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Pennsylvania DUI: Driver’s License Suspension

Pennsylvania is one of the many states that follows the Implied Consent rules and procedures. These rules and procedures indicate that anyone driving on the roads of Pennsylvania has given implied consent to submit to chemical testing of that driver’s breath, blood or urine if arrested by a police officer for a DUI. Drunk driving laws in Pennsylvania also follow the same mold of many other states by having two separate cases for people accused of driving under the influence (DUI) and those accused of refusing to provide samples for chemical testing. One case is a criminal case and the other is a civil case involving the person’s driver’s license.

License Suspension

The criteria for suspending a driver’s license is usually based on two factors: the blood alcohol content (BAC) of the driver and the person’s prior record of DUI convictions. These two items will determine if a person loses his license and for how long.

  • BAC between.08% and .10% – If this is the first DUI offense for the driver it is possible that there will be no license suspension at all. For a second offense, or future offense, the license will be suspended for 12 months.
  • BAC level between .10% and .16% – The first time a person is convicted for a DUI and the BAC is in this range then the license will be suspended for 12 months. For a second offense in this same BAC range, a conviction will also result in 12 months of suspension. For the third offense and beyond, the license will be suspended for 18 months.
  • BAC equal to .16% and higher – The first offense carries a 12 month suspension. A second and subsequent offense each result in an 18 months suspension of a driver’s license.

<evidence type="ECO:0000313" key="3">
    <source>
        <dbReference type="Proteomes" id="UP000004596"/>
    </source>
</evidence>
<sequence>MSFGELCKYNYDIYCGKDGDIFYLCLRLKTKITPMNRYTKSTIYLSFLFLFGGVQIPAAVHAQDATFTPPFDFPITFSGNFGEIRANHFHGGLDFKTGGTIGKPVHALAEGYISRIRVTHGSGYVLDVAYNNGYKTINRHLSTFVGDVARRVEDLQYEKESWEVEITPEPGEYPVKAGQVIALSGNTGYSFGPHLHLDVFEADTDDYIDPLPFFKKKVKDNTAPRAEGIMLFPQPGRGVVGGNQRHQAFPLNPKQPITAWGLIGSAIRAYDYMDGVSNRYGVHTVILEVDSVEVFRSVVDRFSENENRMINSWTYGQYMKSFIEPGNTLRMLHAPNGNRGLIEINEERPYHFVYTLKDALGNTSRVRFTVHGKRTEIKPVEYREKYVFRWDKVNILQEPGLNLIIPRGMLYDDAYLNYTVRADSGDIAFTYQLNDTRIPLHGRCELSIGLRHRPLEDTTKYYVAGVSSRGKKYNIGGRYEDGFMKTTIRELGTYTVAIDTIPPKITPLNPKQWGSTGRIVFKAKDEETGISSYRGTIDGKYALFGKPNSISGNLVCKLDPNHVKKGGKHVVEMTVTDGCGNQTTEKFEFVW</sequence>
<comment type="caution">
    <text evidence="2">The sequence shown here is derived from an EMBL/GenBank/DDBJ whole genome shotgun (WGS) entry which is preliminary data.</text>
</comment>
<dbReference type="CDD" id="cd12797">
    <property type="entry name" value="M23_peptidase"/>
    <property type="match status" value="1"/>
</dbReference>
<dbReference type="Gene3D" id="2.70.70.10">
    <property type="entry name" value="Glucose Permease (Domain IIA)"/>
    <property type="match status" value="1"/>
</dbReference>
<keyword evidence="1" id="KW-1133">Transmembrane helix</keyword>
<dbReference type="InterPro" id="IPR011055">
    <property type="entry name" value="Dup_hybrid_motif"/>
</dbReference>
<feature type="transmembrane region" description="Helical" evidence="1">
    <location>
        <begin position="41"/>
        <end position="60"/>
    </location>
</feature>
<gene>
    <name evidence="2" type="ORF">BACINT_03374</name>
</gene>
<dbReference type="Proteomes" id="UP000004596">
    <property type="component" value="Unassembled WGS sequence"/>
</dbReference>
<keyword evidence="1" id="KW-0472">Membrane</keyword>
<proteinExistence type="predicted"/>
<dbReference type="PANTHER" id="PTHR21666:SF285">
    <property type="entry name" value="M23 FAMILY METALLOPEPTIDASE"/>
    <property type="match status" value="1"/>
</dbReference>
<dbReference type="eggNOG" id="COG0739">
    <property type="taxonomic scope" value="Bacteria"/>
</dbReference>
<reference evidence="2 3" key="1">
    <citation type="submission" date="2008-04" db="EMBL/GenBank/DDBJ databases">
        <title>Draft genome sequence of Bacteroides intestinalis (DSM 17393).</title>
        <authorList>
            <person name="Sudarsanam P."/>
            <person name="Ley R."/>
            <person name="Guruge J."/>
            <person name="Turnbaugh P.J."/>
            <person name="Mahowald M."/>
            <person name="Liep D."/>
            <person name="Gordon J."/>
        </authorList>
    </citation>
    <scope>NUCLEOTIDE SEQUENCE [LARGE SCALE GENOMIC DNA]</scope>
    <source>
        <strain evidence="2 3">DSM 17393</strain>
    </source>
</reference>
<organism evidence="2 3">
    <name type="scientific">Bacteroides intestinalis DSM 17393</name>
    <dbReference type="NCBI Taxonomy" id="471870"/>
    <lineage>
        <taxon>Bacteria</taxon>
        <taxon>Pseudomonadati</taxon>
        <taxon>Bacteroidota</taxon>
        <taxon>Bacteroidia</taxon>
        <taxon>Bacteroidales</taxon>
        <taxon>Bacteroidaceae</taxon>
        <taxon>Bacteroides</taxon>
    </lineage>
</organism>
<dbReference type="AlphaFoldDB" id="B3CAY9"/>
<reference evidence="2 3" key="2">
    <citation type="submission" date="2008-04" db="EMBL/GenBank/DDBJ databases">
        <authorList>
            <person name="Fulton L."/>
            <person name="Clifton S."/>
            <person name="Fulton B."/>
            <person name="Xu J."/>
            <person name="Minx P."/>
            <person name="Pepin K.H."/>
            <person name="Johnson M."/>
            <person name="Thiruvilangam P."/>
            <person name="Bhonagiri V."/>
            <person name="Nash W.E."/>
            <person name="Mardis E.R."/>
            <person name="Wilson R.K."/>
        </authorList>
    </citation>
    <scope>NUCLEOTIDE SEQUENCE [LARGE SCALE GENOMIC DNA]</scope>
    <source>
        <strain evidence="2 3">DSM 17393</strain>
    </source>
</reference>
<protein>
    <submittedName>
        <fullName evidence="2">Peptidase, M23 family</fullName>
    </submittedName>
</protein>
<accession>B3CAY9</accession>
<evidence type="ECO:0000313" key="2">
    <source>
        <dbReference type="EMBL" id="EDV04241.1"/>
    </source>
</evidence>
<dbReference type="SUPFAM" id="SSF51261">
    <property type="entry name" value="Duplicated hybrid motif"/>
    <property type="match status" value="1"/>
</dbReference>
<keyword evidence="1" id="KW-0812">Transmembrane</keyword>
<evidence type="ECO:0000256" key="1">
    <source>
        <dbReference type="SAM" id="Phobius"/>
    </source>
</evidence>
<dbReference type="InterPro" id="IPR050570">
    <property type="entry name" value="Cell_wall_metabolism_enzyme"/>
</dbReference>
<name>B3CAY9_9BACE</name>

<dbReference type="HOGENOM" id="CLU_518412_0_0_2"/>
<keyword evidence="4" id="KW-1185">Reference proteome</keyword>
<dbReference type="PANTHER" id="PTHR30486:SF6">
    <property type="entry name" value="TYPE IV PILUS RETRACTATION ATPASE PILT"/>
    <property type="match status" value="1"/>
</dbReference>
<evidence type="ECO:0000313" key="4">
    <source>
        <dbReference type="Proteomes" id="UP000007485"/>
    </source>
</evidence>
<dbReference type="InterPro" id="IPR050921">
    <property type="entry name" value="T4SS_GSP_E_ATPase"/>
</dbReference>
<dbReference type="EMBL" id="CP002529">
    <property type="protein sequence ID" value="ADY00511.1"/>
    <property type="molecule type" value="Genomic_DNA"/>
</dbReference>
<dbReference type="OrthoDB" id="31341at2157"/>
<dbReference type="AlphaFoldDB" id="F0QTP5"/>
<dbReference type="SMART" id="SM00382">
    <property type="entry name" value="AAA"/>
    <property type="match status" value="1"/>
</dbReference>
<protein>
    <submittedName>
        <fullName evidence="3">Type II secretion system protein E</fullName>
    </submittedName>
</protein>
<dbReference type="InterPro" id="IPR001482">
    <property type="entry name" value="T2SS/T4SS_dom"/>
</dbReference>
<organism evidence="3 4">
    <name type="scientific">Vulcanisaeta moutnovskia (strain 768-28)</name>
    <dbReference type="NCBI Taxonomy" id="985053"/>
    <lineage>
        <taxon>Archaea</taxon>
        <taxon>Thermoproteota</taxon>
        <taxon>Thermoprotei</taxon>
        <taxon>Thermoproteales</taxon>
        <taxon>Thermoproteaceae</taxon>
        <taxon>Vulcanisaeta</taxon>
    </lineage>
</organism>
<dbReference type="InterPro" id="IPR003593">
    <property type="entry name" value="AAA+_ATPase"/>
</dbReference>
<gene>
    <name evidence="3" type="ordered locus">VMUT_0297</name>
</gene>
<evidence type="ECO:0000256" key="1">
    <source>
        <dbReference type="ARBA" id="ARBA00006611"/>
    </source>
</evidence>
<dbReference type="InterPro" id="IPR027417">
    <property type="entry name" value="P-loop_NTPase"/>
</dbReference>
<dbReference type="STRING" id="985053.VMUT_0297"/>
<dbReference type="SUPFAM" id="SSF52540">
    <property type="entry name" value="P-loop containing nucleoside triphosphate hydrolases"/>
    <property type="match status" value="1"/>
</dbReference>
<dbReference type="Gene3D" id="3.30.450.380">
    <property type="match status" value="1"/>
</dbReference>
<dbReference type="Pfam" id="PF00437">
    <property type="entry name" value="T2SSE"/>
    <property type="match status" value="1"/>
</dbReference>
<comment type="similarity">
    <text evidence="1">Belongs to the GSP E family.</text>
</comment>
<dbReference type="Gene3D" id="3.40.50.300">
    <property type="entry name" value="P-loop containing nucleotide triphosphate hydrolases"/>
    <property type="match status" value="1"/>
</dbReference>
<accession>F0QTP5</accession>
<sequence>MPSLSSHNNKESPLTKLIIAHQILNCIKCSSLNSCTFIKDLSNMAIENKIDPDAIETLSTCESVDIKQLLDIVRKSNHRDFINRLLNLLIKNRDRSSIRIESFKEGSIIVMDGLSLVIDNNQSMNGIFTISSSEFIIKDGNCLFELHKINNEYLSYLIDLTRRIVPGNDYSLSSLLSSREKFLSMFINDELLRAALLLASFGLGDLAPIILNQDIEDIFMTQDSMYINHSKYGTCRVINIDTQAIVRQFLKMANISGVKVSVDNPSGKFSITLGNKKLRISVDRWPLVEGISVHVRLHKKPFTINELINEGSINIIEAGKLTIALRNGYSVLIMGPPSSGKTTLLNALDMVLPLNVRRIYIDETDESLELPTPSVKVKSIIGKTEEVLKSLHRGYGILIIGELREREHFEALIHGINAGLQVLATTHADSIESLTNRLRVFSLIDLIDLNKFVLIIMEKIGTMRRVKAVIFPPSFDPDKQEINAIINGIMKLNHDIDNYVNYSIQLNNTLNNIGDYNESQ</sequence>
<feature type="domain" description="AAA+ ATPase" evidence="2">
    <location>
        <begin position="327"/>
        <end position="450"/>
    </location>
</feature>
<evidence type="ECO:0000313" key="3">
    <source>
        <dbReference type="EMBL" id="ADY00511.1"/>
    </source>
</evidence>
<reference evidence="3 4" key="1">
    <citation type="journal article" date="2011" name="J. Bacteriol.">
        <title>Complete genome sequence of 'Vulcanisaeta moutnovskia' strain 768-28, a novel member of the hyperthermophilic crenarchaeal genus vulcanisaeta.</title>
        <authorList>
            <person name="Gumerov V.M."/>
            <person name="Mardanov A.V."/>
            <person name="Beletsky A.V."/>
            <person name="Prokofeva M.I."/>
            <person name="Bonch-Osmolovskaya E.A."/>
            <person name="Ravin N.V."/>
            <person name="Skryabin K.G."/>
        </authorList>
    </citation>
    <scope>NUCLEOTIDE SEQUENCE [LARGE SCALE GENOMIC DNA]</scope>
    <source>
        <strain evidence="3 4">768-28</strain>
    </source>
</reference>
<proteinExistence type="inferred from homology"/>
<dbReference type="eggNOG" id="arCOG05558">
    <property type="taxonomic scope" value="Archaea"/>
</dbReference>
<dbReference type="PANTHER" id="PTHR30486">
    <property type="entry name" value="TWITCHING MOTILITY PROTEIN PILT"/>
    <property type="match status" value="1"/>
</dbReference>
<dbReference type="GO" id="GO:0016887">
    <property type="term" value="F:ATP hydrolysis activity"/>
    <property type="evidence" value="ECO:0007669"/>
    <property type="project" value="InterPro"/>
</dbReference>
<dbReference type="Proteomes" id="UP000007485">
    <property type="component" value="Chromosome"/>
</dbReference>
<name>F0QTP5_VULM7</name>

Restricted License

For first-time offenders of the DUI statute, an occupational limited license (OLL) may be obtained after serving the first 60 days of the 12-month license suspension.

For offenders who are convicted of a second offense and receive an 18 month license suspension (see information above), an occupational limited license (OLL) may be obtained after serving the first 12 months of the 18-month license suspension. The driver must also place an ignition interlock device on the driver’s vehicle.

During a suspension period for refusing to submit to chemical testing, an occupational limited license (OLL) is not available.

Refusal of Test

Based on the implied consent laws, any person who refuses to submit to a BAC test faces a driver’s license suspension for 12 months the first time the test is refused. The suspension is enforced automatically by PennDOT once the police officer submits a DL-26 form. However, an appeal can be filed in the county where the DUI offense took place in order to challenge the police officer’s allegation that the driver refused to submit to testing.

Each time the person refuses a test on any subsequent arrest the suspension period is for 18 months.

Accelerated Rehabilitative Disposition (ARD) Program

For first time DUI offenders, Pennsylvania offers the Accelerated Rehabilitative Disposition (ARD) program. This gives people a chance to serve a lesser punishment and avoid a lengthy court case. In order to be admitted to the program, the district attorney must approve the request. Inclusion into the ARD program for anyone charged with a first DUI is not guaranteed. A district attorney’s office can establish a number rules for exclusion from the program. If a defendant is denied admission into the ARD program, a motion to compel admission into the ARD program can be filed.

ARD allows people to possibly keep their licenses, to avoid time in jail and to eventually have a clean record.

 

Leckerman